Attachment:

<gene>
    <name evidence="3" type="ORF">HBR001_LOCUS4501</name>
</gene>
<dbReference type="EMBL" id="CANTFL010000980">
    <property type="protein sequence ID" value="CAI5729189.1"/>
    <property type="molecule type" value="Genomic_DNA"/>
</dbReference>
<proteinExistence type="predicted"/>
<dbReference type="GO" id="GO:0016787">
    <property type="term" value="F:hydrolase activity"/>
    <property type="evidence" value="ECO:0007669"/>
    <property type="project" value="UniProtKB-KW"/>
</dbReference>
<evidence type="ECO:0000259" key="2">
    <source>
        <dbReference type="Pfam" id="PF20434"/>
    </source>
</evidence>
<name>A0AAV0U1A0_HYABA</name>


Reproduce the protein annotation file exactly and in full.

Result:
<gene>
    <name evidence="3" type="ORF">HBR001_LOCUS4501</name>
</gene>
<dbReference type="EMBL" id="CANTFL010000980">
    <property type="protein sequence ID" value="CAI5729189.1"/>
    <property type="molecule type" value="Genomic_DNA"/>
</dbReference>
<proteinExistence type="predicted"/>
<dbReference type="GO" id="GO:0016787">
    <property type="term" value="F:hydrolase activity"/>
    <property type="evidence" value="ECO:0007669"/>
    <property type="project" value="UniProtKB-KW"/>
</dbReference>
<evidence type="ECO:0000259" key="2">
    <source>
        <dbReference type="Pfam" id="PF20434"/>
    </source>
</evidence>
<name>A0AAV0U1A0_HYABA</name>